The Joe Biden quote is also bogus. That quote is nowhere to be found in the story from the Associated Press dated November 18, 1993 (“Senate Move Would Ban 19 Types of Assault Arms Anti-Crime Bill Nears Passage”). In the article, Senator Biden simply stated that the Assault Weapons Ban was an idea “whose time has come.”

    The 1994 Assault Weapons Ban was signed into law a year later. It banned the sale of 19 specific assault weapons and ammunition clips holding more than 10 rounds. Semiautomatic rifles that had more than one of the following features were also banned: folding/telescoping stock, protruding pistol grip, bayonet mount, threaded muzzle or flash suppressor, grenade launcher. When the ban expired in September 2004, 71% of Americans favored renewing it.

    Senator Feinstein’s 1995 quote refers directly to the weapons named in the 1994 Assault Weapons Ban. The law grandfathered existing assault weapons, allowing their owners to keep them. Senator Feinstein was indicating that she would have preferred to have seen these firearms turned in to authorities.

    Finally, you failed to provide context for the quote from our president, Mike Beard, in the Washington Times story from December 6, 1993 (“Clinton Consider Licensing All Guns”). He was referring to the licensing of gun dealers in the District of Columbia. Here’s the full quote from the story:

    “As an example of what he described as a lax system where routine checks are not made, Mr. Beard said ATF has issued gun dealer permits to people in the District of Columbia, where gun sales are illegal. ‘Our goal is to not allow anybody to buy a handgun,’ Mr. Beard said. ‘In the meantime, we think there ought to be strict licensing and regulation. Ultimately, that may mean it would require court approval to buy a handgun.’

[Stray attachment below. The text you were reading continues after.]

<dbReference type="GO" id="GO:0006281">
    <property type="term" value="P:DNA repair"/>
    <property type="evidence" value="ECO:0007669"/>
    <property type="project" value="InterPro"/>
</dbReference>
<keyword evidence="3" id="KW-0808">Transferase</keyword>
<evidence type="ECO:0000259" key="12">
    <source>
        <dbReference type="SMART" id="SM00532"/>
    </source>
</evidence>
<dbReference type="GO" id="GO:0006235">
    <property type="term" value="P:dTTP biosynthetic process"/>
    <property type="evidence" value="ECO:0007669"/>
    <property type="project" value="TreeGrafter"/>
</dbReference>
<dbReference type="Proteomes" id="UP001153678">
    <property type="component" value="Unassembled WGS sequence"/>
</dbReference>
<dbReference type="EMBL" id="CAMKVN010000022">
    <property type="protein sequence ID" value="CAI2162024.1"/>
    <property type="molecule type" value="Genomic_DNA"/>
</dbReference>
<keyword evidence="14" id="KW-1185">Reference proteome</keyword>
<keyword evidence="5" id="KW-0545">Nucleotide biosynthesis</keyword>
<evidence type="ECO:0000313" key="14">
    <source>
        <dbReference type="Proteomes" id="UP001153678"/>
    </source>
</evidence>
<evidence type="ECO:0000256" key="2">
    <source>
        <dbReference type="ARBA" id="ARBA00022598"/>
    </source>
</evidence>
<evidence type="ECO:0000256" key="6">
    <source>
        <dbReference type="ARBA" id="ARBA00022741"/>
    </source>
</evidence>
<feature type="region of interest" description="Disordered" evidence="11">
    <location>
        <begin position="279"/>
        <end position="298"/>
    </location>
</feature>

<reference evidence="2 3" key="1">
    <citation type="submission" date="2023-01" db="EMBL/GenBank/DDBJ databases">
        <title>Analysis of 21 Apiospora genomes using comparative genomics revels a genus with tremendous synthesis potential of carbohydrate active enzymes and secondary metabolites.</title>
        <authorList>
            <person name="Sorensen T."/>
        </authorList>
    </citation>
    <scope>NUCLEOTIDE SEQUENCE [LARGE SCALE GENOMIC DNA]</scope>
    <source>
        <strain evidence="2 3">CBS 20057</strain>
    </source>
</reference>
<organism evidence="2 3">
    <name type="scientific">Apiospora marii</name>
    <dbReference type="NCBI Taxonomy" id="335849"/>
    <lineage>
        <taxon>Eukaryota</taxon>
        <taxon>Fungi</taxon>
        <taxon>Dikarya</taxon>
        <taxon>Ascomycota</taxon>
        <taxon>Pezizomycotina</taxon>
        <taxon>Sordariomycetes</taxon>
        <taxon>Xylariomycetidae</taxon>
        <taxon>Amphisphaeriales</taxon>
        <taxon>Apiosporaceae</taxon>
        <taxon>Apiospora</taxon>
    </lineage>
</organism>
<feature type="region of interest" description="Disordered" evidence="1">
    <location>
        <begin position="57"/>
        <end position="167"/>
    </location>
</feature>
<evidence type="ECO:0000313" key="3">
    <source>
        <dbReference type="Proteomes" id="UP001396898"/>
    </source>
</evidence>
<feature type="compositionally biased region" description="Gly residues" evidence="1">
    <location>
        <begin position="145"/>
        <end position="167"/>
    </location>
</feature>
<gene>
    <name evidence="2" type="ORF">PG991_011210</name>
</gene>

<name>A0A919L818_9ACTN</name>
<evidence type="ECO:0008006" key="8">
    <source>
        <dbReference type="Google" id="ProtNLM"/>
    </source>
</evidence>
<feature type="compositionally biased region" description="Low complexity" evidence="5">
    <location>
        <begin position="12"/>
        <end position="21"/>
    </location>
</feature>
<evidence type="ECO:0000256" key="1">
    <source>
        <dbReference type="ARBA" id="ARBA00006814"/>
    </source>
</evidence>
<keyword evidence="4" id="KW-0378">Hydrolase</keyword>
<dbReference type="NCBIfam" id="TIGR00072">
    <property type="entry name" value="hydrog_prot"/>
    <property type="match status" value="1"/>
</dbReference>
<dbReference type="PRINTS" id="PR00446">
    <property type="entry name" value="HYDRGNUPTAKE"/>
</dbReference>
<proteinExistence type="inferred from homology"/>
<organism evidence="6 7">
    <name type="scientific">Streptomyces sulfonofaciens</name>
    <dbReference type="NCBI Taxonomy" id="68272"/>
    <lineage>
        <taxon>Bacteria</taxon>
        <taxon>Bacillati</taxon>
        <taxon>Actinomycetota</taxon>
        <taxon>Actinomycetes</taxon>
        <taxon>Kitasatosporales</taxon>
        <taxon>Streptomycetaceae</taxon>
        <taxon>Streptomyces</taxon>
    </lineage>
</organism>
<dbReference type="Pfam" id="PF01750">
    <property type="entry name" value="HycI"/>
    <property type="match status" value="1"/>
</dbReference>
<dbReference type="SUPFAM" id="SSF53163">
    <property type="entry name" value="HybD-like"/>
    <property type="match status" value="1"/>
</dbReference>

The “facts” you provided about President-Elect Obama were long ago debunked by FactCheck.org, Newsweek and others.

    In any case, as stated in this blog, the argument that Democrats are going to ban all firearms is a straw man. The Supreme Court’s decision in District of Columbia v. Heller makes it patently clear that handgun bans (and bans of other firearms suitable for home defense and hunting like rifles and shotguns) are off the table as a policy option. - CSGV

  4. You neglect to mention that many of the weapons covered under the 1994 AWB were and are very suitable for home defense.

    And while anti-gun groups seem to think Scalia's statement in the Heller verdict about allowing the prohibition of "Dangerous or Unusual firearms" means the 1994 AWB is constitutional, that actually remains to be seen. Since anyone who knows anything about firearms will tell you that features such as folding stocks, barrel shrouds, pistol grips, bayonet lugs, and threaded barrels have no actual effect on the performance of a firearm and do not make it more dangerous, nor are such features "unusual", it could very well be that the 1994 ban (or the more restrictive versions pushed by anti-gun politicians like Carolyn McCarthy) goes too far and is a violation of the second amendment.

    It will probably take another court ruling on federal or local AWB before we can be sure one way or the other.

    Oh and even if Beard was talking about Washington gun dealers, his statement that his goal is to not allow anyone to buy a handgun is still just as significant.

    Funny how you bring up the Heller verdict in your defense after doing everything you could to oppose a ruling against the district. Seems like you want us to have short memories.

    Then again, I bet you also want us to forget that your organization used to be named the National Coalition to Ban Handguns.

  5. Thanks for your comment, thestaplegunkid9. The questionnaire only asks about guns owned by one’s immediate family members. We would think that an applicant would be aware of the guns in his/her home. If not—and particularly if they have children—they certainly should be.